The summer solstice, or ‘longest day of the year’, took place in the northern hemisphere just over two weeks ago, putting those of us that live here on a path of gradually shortening days towards winter. It’s not all bad news: July and August are typically the warmest months in the UK, but after that temperatures will also steadily decline. It remains to be seen whether, like other airborne viruses, COVID-19 is more infectious in winter, leading to a fresh spike in cases, but in any event we think the world is significantly better prepared for new waves and hence the impact should be smaller. Therefore, while acknowledging this risk to markets, it has not persuaded us to de-risk the portfolios further.
Coronaviruses are part of the family of viruses that includes the common cold. Colds and flu occur more regularly in the winter as a result of people spending more time indoors in close proximity to one another. Viruses carried in small droplets in the air, like COVID-19, also spread further in cold air with low humidity. Hence there is a chance that infection rates will rise again in the winter months.
Economies cannot cope with multiple rounds of shutdowns on the scale of the first quarter, but one country in particular gives hope that these measures may not be the only way to combat the virus. Despite its high population density and older population, and despite the fact that it imposed a much less stringent shutdown compared to other countries, Japan has experienced a remarkably low mortality rate thus far. Less than 1 in 100,000 Japanese citizens have died from COVID-19, almost 50 times lower than in the United States (1).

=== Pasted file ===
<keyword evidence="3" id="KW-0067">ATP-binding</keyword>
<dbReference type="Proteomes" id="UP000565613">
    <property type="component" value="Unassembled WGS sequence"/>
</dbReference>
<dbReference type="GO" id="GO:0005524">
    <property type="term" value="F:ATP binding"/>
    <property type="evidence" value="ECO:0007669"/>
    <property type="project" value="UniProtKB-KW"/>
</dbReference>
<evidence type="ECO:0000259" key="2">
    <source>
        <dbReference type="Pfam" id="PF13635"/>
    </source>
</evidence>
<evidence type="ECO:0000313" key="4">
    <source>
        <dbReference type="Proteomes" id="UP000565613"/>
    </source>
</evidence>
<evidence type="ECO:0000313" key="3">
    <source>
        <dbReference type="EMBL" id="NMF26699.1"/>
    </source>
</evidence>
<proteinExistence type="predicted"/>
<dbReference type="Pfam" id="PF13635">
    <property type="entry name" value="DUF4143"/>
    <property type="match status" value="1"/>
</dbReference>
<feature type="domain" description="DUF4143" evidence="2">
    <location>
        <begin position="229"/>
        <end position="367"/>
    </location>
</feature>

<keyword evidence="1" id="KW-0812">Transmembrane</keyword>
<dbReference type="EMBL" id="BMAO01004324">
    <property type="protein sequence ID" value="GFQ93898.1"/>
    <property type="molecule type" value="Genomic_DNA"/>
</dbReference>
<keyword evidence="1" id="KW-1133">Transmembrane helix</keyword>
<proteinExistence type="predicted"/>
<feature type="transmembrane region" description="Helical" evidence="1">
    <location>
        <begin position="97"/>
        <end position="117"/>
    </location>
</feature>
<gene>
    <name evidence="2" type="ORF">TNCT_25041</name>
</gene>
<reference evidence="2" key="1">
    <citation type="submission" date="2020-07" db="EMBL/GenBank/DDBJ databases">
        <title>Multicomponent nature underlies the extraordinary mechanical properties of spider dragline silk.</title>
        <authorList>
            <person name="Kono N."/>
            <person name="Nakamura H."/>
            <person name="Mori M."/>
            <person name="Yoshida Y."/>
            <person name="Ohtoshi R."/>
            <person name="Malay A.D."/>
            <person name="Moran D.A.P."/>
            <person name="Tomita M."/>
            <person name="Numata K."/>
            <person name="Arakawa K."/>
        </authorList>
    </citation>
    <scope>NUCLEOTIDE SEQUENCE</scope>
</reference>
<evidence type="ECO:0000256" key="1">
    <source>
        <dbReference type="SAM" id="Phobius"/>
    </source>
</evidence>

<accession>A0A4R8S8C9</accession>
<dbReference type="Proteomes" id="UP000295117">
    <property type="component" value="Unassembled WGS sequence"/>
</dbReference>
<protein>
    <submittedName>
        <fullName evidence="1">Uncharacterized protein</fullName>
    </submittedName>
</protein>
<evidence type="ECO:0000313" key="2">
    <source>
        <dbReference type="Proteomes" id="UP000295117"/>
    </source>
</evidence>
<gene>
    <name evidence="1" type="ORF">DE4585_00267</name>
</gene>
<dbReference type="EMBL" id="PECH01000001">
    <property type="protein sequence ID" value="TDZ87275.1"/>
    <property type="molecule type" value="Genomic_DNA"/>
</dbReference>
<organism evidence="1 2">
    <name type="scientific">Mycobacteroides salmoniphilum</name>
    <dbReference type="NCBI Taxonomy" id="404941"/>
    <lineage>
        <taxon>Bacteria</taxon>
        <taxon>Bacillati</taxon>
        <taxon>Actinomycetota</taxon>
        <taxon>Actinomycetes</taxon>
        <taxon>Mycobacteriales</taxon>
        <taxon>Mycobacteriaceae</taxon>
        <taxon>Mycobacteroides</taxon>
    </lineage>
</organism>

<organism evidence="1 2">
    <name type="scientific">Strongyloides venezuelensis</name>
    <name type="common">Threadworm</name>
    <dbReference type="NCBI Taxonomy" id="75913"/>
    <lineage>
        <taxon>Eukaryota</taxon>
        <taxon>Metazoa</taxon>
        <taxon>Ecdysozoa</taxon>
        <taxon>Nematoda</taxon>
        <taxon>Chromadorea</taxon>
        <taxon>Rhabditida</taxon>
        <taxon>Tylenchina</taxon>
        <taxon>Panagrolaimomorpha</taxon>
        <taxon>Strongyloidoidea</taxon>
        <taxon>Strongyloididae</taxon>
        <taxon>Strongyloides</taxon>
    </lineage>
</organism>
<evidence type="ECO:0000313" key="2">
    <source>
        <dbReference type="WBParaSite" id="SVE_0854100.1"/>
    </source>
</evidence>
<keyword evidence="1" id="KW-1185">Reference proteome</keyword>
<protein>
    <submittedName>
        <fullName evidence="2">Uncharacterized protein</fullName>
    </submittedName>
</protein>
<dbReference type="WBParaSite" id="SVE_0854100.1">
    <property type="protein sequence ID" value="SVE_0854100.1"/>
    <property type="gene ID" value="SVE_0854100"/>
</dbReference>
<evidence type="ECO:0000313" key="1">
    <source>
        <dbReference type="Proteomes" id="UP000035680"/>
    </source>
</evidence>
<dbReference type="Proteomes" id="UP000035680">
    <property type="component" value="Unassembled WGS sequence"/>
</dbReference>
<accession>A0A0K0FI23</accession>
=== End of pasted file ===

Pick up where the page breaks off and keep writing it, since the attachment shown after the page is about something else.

The reasons for this outcome continue to be debated. While there is limited evidence of higher immunity among Japanese citizens, one thing that is clear is that they are more familiar with the policies adopted to combat the spread of the virus. Japanese citizens started wearing face masks during the 1919 flu pandemic and the practice has never really stopped; it is generally accepted that people suffering from colds and coughs should wear one. Japan also established a track and trace system as far back as the 1950s following a tuberculosis outbreak, that has been used to good effect during this latest public health crisis. These policies have been embraced by other countries and while the better average health of Japan’s citizens (Japan has lower incidence of heart disease and obesity) is something the rest of the world is unlikely to be able to replicate any time soon, they should contribute to better outcomes in any seasonal reoccurrence of the virus.
Seasonal reoccurrence of the virus is one of a number of key ‘known unknowns’ that we have spent time discussing as a team. We expect the policy response from now on to vary between regions and municipalities, rather than being set at the national level. Further, given how discriminatory the virus is by age, we expect to see a continued shift towards insulating the most vulnerable members of society while keeping those at lower risk as economically active as possible. Together these policies should reduce the economic impact of further waves of the virus. The better preparedness of the world is one of the reasons we remain broadly constructive on the outlook for the global economy and markets, notwithstanding pockets of the global equity market where valuations have come back too far and too fast. We remain invested in growth assets including equities and credit, while at the same time seeking to build resilience in our portfolios through multiple uncorrelated investments, including inflation linked bonds, real assets, gold and derivatives.
(1) Wingfield-Hayes, R. (4 July 2020). BBC News, Tokyo. Coronavirus: Japan's mysteriously low virus death rate.